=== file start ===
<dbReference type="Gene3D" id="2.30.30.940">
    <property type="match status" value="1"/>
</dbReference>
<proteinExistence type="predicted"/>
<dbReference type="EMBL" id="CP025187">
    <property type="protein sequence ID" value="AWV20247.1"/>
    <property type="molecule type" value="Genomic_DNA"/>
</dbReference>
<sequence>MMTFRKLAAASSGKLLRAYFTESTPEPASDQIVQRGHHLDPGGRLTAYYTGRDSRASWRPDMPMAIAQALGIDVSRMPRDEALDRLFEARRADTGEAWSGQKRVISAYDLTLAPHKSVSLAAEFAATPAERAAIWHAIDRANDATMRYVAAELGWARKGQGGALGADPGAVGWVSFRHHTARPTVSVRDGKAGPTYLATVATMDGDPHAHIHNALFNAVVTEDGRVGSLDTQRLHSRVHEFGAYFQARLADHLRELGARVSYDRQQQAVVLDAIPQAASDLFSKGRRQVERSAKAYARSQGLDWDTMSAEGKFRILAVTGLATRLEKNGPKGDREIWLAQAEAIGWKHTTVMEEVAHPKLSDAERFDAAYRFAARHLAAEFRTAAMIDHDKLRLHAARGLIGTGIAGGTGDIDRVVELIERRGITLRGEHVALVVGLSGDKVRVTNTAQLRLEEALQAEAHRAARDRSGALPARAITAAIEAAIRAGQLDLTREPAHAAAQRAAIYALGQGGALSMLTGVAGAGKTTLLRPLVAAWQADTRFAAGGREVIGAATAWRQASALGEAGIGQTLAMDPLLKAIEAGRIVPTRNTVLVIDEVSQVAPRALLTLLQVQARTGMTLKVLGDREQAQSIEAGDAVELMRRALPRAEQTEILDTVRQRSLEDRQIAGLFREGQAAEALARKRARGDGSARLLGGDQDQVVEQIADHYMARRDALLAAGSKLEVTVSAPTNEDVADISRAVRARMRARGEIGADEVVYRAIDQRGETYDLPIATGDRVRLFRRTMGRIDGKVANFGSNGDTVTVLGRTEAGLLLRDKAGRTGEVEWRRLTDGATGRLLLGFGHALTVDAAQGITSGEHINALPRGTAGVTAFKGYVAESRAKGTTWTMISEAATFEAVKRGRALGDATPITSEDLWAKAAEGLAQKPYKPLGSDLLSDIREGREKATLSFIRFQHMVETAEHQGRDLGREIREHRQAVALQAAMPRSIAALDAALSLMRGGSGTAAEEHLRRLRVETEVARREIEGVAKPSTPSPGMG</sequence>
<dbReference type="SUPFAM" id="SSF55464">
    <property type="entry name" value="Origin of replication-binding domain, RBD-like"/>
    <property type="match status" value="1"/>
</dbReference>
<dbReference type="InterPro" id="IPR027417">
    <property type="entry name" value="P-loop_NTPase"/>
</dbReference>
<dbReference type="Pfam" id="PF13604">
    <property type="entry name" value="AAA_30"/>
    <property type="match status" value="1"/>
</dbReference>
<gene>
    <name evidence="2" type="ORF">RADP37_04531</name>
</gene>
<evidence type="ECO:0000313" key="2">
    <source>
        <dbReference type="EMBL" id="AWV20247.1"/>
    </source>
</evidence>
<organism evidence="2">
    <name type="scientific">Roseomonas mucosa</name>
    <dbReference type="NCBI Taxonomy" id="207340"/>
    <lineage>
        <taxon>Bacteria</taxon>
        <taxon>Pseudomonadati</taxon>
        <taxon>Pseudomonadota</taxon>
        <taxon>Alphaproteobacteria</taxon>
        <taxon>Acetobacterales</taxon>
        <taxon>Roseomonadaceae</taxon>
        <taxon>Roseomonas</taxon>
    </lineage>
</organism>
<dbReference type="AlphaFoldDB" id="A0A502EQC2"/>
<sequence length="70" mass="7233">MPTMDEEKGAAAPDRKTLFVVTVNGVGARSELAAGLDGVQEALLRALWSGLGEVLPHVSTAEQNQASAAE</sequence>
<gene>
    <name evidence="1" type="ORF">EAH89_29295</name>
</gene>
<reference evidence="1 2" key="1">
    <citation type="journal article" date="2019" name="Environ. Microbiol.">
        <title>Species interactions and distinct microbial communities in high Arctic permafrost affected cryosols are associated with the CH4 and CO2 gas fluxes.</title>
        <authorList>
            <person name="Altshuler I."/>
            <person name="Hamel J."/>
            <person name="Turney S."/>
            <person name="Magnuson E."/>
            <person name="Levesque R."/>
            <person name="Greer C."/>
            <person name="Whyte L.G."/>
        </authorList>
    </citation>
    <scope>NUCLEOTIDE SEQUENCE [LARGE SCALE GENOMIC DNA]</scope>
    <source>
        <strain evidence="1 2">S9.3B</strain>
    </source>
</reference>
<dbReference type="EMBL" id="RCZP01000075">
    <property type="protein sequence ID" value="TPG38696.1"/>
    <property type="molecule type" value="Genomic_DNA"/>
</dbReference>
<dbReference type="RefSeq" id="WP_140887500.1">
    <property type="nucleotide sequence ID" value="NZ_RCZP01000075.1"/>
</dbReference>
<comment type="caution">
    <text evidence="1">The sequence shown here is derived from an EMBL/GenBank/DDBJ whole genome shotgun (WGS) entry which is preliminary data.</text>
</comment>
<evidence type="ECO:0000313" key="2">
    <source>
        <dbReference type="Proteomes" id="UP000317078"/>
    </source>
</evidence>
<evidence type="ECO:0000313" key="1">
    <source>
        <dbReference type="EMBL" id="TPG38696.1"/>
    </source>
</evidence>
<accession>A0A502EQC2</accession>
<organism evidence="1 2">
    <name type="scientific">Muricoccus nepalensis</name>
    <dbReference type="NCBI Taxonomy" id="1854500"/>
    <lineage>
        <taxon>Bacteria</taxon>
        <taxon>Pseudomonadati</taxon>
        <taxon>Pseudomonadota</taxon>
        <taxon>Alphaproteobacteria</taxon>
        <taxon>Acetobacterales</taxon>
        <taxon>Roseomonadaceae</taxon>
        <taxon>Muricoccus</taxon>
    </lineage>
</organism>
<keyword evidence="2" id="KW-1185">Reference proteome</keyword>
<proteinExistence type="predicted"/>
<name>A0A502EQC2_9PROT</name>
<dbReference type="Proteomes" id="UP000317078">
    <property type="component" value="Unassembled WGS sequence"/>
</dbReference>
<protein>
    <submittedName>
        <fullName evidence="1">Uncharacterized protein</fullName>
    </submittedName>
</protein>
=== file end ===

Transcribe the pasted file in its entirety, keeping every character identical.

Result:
<dbReference type="Gene3D" id="2.30.30.940">
    <property type="match status" value="1"/>
</dbReference>
<proteinExistence type="predicted"/>
<dbReference type="EMBL" id="CP025187">
    <property type="protein sequence ID" value="AWV20247.1"/>
    <property type="molecule type" value="Genomic_DNA"/>
</dbReference>
<sequence>MMTFRKLAAASSGKLLRAYFTESTPEPASDQIVQRGHHLDPGGRLTAYYTGRDSRASWRPDMPMAIAQALGIDVSRMPRDEALDRLFEARRADTGEAWSGQKRVISAYDLTLAPHKSVSLAAEFAATPAERAAIWHAIDRANDATMRYVAAELGWARKGQGGALGADPGAVGWVSFRHHTARPTVSVRDGKAGPTYLATVATMDGDPHAHIHNALFNAVVTEDGRVGSLDTQRLHSRVHEFGAYFQARLADHLRELGARVSYDRQQQAVVLDAIPQAASDLFSKGRRQVERSAKAYARSQGLDWDTMSAEGKFRILAVTGLATRLEKNGPKGDREIWLAQAEAIGWKHTTVMEEVAHPKLSDAERFDAAYRFAARHLAAEFRTAAMIDHDKLRLHAARGLIGTGIAGGTGDIDRVVELIERRGITLRGEHVALVVGLSGDKVRVTNTAQLRLEEALQAEAHRAARDRSGALPARAITAAIEAAIRAGQLDLTREPAHAAAQRAAIYALGQGGALSMLTGVAGAGKTTLLRPLVAAWQADTRFAAGGREVIGAATAWRQASALGEAGIGQTLAMDPLLKAIEAGRIVPTRNTVLVIDEVSQVAPRALLTLLQVQARTGMTLKVLGDREQAQSIEAGDAVELMRRALPRAEQTEILDTVRQRSLEDRQIAGLFREGQAAEALARKRARGDGSARLLGGDQDQVVEQIADHYMARRDALLAAGSKLEVTVSAPTNEDVADISRAVRARMRARGEIGADEVVYRAIDQRGETYDLPIATGDRVRLFRRTMGRIDGKVANFGSNGDTVTVLGRTEAGLLLRDKAGRTGEVEWRRLTDGATGRLLLGFGHALTVDAAQGITSGEHINALPRGTAGVTAFKGYVAESRAKGTTWTMISEAATFEAVKRGRALGDATPITSEDLWAKAAEGLAQKPYKPLGSDLLSDIREGREKATLSFIRFQHMVETAEHQGRDLGREIREHRQAVALQAAMPRSIAALDAALSLMRGGSGTAAEEHLRRLRVETEVARREIEGVAKPSTPSPGMG</sequence>
<dbReference type="SUPFAM" id="SSF55464">
    <property type="entry name" value="Origin of replication-binding domain, RBD-like"/>
    <property type="match status" value="1"/>
</dbReference>
<dbReference type="InterPro" id="IPR027417">
    <property type="entry name" value="P-loop_NTPase"/>
</dbReference>
<dbReference type="Pfam" id="PF13604">
    <property type="entry name" value="AAA_30"/>
    <property type="match status" value="1"/>
</dbReference>
<gene>
    <name evidence="2" type="ORF">RADP37_04531</name>
</gene>
<evidence type="ECO:0000313" key="2">
    <source>
        <dbReference type="EMBL" id="AWV20247.1"/>
    </source>
</evidence>
<organism evidence="2">
    <name type="scientific">Roseomonas mucosa</name>
    <dbReference type="NCBI Taxonomy" id="207340"/>
    <lineage>
        <taxon>Bacteria</taxon>
        <taxon>Pseudomonadati</taxon>
        <taxon>Pseudomonadota</taxon>
        <taxon>Alphaproteobacteria</taxon>
        <taxon>Acetobacterales</taxon>
        <taxon>Roseomonadaceae</taxon>
        <taxon>Roseomonas</taxon>
    </lineage>
</organism>
<dbReference type="AlphaFoldDB" id="A0A502EQC2"/>
<sequence length="70" mass="7233">MPTMDEEKGAAAPDRKTLFVVTVNGVGARSELAAGLDGVQEALLRALWSGLGEVLPHVSTAEQNQASAAE</sequence>
<gene>
    <name evidence="1" type="ORF">EAH89_29295</name>
</gene>
<reference evidence="1 2" key="1">
    <citation type="journal article" date="2019" name="Environ. Microbiol.">
        <title>Species interactions and distinct microbial communities in high Arctic permafrost affected cryosols are associated with the CH4 and CO2 gas fluxes.</title>
        <authorList>
            <person name="Altshuler I."/>
            <person name="Hamel J."/>
            <person name="Turney S."/>
            <person name="Magnuson E."/>
            <person name="Levesque R."/>
            <person name="Greer C."/>
            <person name="Whyte L.G."/>
        </authorList>
    </citation>
    <scope>NUCLEOTIDE SEQUENCE [LARGE SCALE GENOMIC DNA]</scope>
    <source>
        <strain evidence="1 2">S9.3B</strain>
    </source>
</reference>
<dbReference type="EMBL" id="RCZP01000075">
    <property type="protein sequence ID" value="TPG38696.1"/>
    <property type="molecule type" value="Genomic_DNA"/>
</dbReference>
<dbReference type="RefSeq" id="WP_140887500.1">
    <property type="nucleotide sequence ID" value="NZ_RCZP01000075.1"/>
</dbReference>
<comment type="caution">
    <text evidence="1">The sequence shown here is derived from an EMBL/GenBank/DDBJ whole genome shotgun (WGS) entry which is preliminary data.</text>
</comment>
<evidence type="ECO:0000313" key="2">
    <source>
        <dbReference type="Proteomes" id="UP000317078"/>
    </source>
</evidence>
<evidence type="ECO:0000313" key="1">
    <source>
        <dbReference type="EMBL" id="TPG38696.1"/>
    </source>
</evidence>
<accession>A0A502EQC2</accession>
<organism evidence="1 2">
    <name type="scientific">Muricoccus nepalensis</name>
    <dbReference type="NCBI Taxonomy" id="1854500"/>
    <lineage>
        <taxon>Bacteria</taxon>
        <taxon>Pseudomonadati</taxon>
        <taxon>Pseudomonadota</taxon>
        <taxon>Alphaproteobacteria</taxon>
        <taxon>Acetobacterales</taxon>
        <taxon>Roseomonadaceae</taxon>
        <taxon>Muricoccus</taxon>
    </lineage>
</organism>
<keyword evidence="2" id="KW-1185">Reference proteome</keyword>
<proteinExistence type="predicted"/>
<name>A0A502EQC2_9PROT</name>
<dbReference type="Proteomes" id="UP000317078">
    <property type="component" value="Unassembled WGS sequence"/>
</dbReference>
<protein>
    <submittedName>
        <fullName evidence="1">Uncharacterized protein</fullName>
    </submittedName>
</protein>